Today, conversational experiences such as voice assistants and chatbots are ubiquitous. According to a recent Modev report: “The market has accelerated from post-hype to a growth market…” The report states that funding raised by companies in this space in 2022 is expected to “significantly” surpass 2021 funding. (Conversational AI Supply Chain Report — Q1Q2 2022, Modev).
What Are Conversational Experiences?
Conversational experiences allow users to interact with digital systems using natural language through speaking or typing. The hands-free approach that voice assistants enable and the 24/7 availability of text-based chatbots are just a couple of advantages of conversational AI technology.
While companies may be bullish about conversational AI, users aren’t necessarily convinced: a recent US survey found that nearly 73% of participants would not use a company’s bot again after a bad experience with it. A few months ago, Christoph Boerner published an insightful article on CMSWire about people’s reluctance to use chatbots. He mentions that customers believe that bots aren’t as effective as companies claim they are, that customers want to be clear that they are conversing with a bot, not a human, and that many customers believe that chatbots simply can’t be as effective as a human.
Despite user sentiment, conversational experiences are here to stay. Yet, for the sake of customer satisfaction and the future success of conversational experiences, it is critical that chatbot and voice assistant builders focus on the customer and their experience. Along those lines, certain myths need to be debunked:
Related Article: What's the Impact of Conversational AI for Contact Centers?
Myth 1: Get an MVP Out ASAP and Then Iterate
An MVP (minimum viable product) refers to a first version of software that typically is released with limited functionality. It is certainly a good idea to start small.
Unfortunately, MVPs are often an excuse to release a product that is far from robust: the language model is not based on data collected in a responsible manner such as through sample collection or mining existing relevant sources, but instead the conversation designer may just come up with a handful of utterances. Compound that by not having a proper testing strategy in place, and the result is a conversational experience that users can’t really use and hence certainly don’t love.
Organizations may have the best intentions to review the live product’s analytics to iterate and improve the product, but with over 70% of users stating that they won’t use a bot again after a bad experience, the future user base has just been severely cut down due to this approach.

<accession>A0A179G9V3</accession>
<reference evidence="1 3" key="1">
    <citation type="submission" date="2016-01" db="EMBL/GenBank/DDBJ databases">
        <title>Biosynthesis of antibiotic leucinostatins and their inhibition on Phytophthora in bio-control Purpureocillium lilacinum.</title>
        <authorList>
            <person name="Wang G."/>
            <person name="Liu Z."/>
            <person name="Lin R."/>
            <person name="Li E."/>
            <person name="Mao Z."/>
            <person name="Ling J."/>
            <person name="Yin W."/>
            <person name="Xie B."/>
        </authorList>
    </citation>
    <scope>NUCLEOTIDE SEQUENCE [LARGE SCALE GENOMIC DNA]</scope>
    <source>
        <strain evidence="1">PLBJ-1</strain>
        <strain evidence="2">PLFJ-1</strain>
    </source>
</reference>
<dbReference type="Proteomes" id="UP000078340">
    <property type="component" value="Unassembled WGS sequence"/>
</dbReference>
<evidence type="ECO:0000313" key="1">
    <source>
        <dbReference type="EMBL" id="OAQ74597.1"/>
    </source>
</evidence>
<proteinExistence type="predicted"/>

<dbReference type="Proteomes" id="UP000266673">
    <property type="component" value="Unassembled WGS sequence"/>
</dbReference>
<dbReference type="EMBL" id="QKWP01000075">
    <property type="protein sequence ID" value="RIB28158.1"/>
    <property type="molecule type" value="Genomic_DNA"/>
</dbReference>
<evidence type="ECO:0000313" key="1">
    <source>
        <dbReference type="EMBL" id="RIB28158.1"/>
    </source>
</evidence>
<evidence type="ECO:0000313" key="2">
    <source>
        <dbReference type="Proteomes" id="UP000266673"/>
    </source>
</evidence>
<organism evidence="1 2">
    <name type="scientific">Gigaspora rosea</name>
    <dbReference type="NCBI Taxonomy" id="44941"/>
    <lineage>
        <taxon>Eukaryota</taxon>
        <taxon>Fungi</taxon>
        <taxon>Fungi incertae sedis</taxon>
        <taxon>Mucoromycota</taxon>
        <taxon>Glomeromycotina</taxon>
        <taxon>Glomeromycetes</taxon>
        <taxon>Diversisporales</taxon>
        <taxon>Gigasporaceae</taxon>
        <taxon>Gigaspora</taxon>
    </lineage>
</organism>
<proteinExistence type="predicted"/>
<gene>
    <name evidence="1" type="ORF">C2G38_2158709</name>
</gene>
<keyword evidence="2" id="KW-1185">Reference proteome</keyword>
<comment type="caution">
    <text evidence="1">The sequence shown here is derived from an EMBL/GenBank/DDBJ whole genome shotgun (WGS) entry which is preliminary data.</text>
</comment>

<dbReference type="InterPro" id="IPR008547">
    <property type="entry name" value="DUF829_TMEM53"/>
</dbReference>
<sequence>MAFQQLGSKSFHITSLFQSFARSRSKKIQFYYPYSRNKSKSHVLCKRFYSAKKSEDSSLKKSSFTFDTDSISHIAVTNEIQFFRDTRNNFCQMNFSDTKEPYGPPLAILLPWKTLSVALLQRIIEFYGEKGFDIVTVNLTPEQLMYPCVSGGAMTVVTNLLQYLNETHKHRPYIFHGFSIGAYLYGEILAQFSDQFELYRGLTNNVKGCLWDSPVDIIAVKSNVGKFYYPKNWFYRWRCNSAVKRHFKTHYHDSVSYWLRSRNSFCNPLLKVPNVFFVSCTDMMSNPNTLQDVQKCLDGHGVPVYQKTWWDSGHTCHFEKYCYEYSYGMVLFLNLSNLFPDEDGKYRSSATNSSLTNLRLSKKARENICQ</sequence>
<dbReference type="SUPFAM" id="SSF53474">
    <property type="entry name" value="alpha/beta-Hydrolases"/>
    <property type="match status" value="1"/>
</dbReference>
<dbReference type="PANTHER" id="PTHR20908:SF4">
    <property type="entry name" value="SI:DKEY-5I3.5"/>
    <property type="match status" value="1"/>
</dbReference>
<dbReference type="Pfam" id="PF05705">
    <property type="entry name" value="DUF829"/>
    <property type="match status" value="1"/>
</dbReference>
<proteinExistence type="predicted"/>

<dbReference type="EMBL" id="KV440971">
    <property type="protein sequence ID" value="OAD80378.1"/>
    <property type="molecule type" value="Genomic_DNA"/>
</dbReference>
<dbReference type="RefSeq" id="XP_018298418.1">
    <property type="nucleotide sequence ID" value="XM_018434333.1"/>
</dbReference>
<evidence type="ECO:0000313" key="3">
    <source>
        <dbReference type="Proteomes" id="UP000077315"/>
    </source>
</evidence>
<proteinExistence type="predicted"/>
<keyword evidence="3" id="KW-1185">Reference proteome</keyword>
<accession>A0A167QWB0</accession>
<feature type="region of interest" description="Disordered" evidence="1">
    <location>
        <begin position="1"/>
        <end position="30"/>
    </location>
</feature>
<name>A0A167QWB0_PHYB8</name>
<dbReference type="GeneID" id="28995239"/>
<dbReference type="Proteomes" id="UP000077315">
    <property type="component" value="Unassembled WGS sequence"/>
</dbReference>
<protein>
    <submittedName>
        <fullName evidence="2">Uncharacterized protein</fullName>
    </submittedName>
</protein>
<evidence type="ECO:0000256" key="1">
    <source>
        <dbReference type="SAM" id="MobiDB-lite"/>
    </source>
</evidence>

A more desirable approach is to focus on the quality of the user’s experience before MVP launch, while still committing to improving the product based on data gathered from the live system. Focusing on quality pre-launch requires adhering to proper process, which leads us to myth number 2.
Myth 2: Conversational AI Can Avoid Tried and True Software Development Principles
It is true that conversational AI development is a little different, just like mobile app development differs from web development. Conversational AI calls for certain skill sets that are not typically needed in web or mobile development, such as conversation designers, AI trainers and data scientists. It requires product managers, developers and QA testers to understand how to define, build and deploy conversational AI applications.
Yet, at the end of the day, the processes, frameworks and best practices that we’ve adopted in software development still apply. Properly defining the product functionality and gathering user feedback during the pre-release stages research are integral to creating great user experiences.
Related Article: Powering Customer Experiences Through Conversational AI, Analytics and Good Data
Myth 3: Any Web or Mobile App Functionality Is a Good Candidate for a Conversational Experience
Not all user tasks are suited to conversational interfaces, and the channels available to users when interacting with a digital system need to take the strengths of each channel as well as the user’s context into account.
As an example, a voice interface may be very helpful for tasks such as adding items to a shopping list as it allows the user to do this in a hands-free manner. But a task where a large amount of information, especially information shared in several steps, is shared with the user may benefit from a text-based interface instead.
It is important to evaluate an end-to-end customer journey and determine which channels are best suited at any touchpoint the customer has with a brand.
Conclusion: Learning to Live With Conversational Experiences
Conversational experiences such as chatbots and voice assistants are here to stay. Which means we need to treat them with the level of maturity in the design and development process that we’ve come to expect in software development.
If we don’t, we’ll continue to create conversational experiences that customers find unacceptable. And in an age where customer satisfaction is a critical factor in a brand's success, brands have no choice if they wish to thrive.
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